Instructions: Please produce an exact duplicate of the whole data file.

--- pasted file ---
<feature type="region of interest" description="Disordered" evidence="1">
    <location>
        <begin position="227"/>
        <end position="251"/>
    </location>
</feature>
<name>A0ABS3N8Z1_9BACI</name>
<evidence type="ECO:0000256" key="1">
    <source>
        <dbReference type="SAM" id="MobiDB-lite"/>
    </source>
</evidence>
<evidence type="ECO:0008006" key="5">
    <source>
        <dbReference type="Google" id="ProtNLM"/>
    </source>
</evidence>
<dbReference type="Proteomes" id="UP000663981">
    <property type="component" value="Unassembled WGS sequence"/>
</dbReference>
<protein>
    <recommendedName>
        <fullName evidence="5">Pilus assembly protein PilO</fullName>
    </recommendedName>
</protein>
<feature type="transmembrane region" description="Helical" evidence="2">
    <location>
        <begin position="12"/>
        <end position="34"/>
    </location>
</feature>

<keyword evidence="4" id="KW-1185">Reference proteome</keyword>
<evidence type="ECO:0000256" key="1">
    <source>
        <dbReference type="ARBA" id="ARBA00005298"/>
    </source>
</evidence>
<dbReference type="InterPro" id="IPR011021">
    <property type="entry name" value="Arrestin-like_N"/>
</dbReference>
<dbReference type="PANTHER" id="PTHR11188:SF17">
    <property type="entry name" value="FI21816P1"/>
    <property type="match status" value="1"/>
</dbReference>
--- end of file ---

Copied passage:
<feature type="region of interest" description="Disordered" evidence="1">
    <location>
        <begin position="227"/>
        <end position="251"/>
    </location>
</feature>
<name>A0ABS3N8Z1_9BACI</name>
<evidence type="ECO:0000256" key="1">
    <source>
        <dbReference type="SAM" id="MobiDB-lite"/>
    </source>
</evidence>
<evidence type="ECO:0008006" key="5">
    <source>
        <dbReference type="Google" id="ProtNLM"/>
    </source>
</evidence>
<dbReference type="Proteomes" id="UP000663981">
    <property type="component" value="Unassembled WGS sequence"/>
</dbReference>
<protein>
    <recommendedName>
        <fullName evidence="5">Pilus assembly protein PilO</fullName>
    </recommendedName>
</protein>
<feature type="transmembrane region" description="Helical" evidence="2">
    <location>
        <begin position="12"/>
        <end position="34"/>
    </location>
</feature>

<keyword evidence="4" id="KW-1185">Reference proteome</keyword>
<evidence type="ECO:0000256" key="1">
    <source>
        <dbReference type="ARBA" id="ARBA00005298"/>
    </source>
</evidence>
<dbReference type="InterPro" id="IPR011021">
    <property type="entry name" value="Arrestin-like_N"/>
</dbReference>
<dbReference type="PANTHER" id="PTHR11188:SF17">
    <property type="entry name" value="FI21816P1"/>
    <property type="match status" value="1"/>
</dbReference>